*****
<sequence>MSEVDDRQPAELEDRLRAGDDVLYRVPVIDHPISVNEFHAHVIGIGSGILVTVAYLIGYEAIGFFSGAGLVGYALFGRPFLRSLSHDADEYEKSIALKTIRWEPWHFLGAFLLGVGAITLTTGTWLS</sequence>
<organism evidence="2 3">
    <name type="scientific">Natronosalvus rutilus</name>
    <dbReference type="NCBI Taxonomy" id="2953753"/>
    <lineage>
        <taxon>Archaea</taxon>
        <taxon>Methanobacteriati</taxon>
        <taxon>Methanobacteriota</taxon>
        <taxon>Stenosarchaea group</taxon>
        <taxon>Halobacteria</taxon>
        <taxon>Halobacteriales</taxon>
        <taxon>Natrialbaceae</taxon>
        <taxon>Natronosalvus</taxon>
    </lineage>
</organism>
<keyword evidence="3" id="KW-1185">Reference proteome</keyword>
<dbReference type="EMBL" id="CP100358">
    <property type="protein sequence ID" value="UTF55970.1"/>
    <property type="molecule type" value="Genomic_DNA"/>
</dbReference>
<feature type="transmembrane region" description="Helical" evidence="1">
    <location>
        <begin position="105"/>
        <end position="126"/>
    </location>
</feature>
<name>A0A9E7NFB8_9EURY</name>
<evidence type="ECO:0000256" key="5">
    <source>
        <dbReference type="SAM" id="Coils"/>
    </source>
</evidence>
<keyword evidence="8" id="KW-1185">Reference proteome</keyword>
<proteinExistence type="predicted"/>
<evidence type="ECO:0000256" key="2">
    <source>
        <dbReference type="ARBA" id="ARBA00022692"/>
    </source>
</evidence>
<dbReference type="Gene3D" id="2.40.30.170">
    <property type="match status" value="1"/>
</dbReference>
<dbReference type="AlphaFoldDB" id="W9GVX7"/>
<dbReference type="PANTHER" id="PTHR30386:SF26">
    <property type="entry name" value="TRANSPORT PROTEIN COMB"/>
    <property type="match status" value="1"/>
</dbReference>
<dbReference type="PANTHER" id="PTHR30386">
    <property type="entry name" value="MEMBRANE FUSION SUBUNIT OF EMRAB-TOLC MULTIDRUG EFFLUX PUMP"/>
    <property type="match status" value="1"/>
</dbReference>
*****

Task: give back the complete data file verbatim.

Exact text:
<sequence>MSEVDDRQPAELEDRLRAGDDVLYRVPVIDHPISVNEFHAHVIGIGSGILVTVAYLIGYEAIGFFSGAGLVGYALFGRPFLRSLSHDADEYEKSIALKTIRWEPWHFLGAFLLGVGAITLTTGTWLS</sequence>
<organism evidence="2 3">
    <name type="scientific">Natronosalvus rutilus</name>
    <dbReference type="NCBI Taxonomy" id="2953753"/>
    <lineage>
        <taxon>Archaea</taxon>
        <taxon>Methanobacteriati</taxon>
        <taxon>Methanobacteriota</taxon>
        <taxon>Stenosarchaea group</taxon>
        <taxon>Halobacteria</taxon>
        <taxon>Halobacteriales</taxon>
        <taxon>Natrialbaceae</taxon>
        <taxon>Natronosalvus</taxon>
    </lineage>
</organism>
<keyword evidence="3" id="KW-1185">Reference proteome</keyword>
<dbReference type="EMBL" id="CP100358">
    <property type="protein sequence ID" value="UTF55970.1"/>
    <property type="molecule type" value="Genomic_DNA"/>
</dbReference>
<feature type="transmembrane region" description="Helical" evidence="1">
    <location>
        <begin position="105"/>
        <end position="126"/>
    </location>
</feature>
<name>A0A9E7NFB8_9EURY</name>
<evidence type="ECO:0000256" key="5">
    <source>
        <dbReference type="SAM" id="Coils"/>
    </source>
</evidence>
<keyword evidence="8" id="KW-1185">Reference proteome</keyword>
<proteinExistence type="predicted"/>
<evidence type="ECO:0000256" key="2">
    <source>
        <dbReference type="ARBA" id="ARBA00022692"/>
    </source>
</evidence>
<dbReference type="Gene3D" id="2.40.30.170">
    <property type="match status" value="1"/>
</dbReference>
<dbReference type="AlphaFoldDB" id="W9GVX7"/>
<dbReference type="PANTHER" id="PTHR30386:SF26">
    <property type="entry name" value="TRANSPORT PROTEIN COMB"/>
    <property type="match status" value="1"/>
</dbReference>
<dbReference type="PANTHER" id="PTHR30386">
    <property type="entry name" value="MEMBRANE FUSION SUBUNIT OF EMRAB-TOLC MULTIDRUG EFFLUX PUMP"/>
    <property type="match status" value="1"/>
</dbReference>